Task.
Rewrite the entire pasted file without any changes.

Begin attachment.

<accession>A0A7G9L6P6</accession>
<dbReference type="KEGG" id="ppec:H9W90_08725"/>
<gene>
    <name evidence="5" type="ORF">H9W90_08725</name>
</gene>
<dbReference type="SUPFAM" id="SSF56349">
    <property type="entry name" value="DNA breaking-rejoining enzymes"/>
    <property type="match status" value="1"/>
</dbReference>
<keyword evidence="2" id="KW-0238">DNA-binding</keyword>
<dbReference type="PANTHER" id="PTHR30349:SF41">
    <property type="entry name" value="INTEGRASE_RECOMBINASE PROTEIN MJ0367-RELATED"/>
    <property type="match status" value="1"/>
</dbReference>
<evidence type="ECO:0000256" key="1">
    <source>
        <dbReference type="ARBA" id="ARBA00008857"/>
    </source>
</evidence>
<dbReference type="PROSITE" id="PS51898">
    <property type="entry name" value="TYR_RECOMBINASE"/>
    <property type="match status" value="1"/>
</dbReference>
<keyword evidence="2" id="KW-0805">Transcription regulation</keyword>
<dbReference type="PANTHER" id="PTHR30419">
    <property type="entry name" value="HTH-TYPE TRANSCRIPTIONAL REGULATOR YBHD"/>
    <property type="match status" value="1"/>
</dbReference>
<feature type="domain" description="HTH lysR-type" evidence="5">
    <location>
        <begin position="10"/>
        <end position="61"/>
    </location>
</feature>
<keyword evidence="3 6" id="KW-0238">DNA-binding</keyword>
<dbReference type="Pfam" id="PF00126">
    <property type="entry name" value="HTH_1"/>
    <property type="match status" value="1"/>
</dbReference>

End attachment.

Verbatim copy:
<accession>A0A7G9L6P6</accession>
<dbReference type="KEGG" id="ppec:H9W90_08725"/>
<gene>
    <name evidence="5" type="ORF">H9W90_08725</name>
</gene>
<dbReference type="SUPFAM" id="SSF56349">
    <property type="entry name" value="DNA breaking-rejoining enzymes"/>
    <property type="match status" value="1"/>
</dbReference>
<keyword evidence="2" id="KW-0238">DNA-binding</keyword>
<dbReference type="PANTHER" id="PTHR30349:SF41">
    <property type="entry name" value="INTEGRASE_RECOMBINASE PROTEIN MJ0367-RELATED"/>
    <property type="match status" value="1"/>
</dbReference>
<evidence type="ECO:0000256" key="1">
    <source>
        <dbReference type="ARBA" id="ARBA00008857"/>
    </source>
</evidence>
<dbReference type="PROSITE" id="PS51898">
    <property type="entry name" value="TYR_RECOMBINASE"/>
    <property type="match status" value="1"/>
</dbReference>
<keyword evidence="2" id="KW-0805">Transcription regulation</keyword>
<dbReference type="PANTHER" id="PTHR30419">
    <property type="entry name" value="HTH-TYPE TRANSCRIPTIONAL REGULATOR YBHD"/>
    <property type="match status" value="1"/>
</dbReference>
<feature type="domain" description="HTH lysR-type" evidence="5">
    <location>
        <begin position="10"/>
        <end position="61"/>
    </location>
</feature>
<keyword evidence="3 6" id="KW-0238">DNA-binding</keyword>
<dbReference type="Pfam" id="PF00126">
    <property type="entry name" value="HTH_1"/>
    <property type="match status" value="1"/>
</dbReference>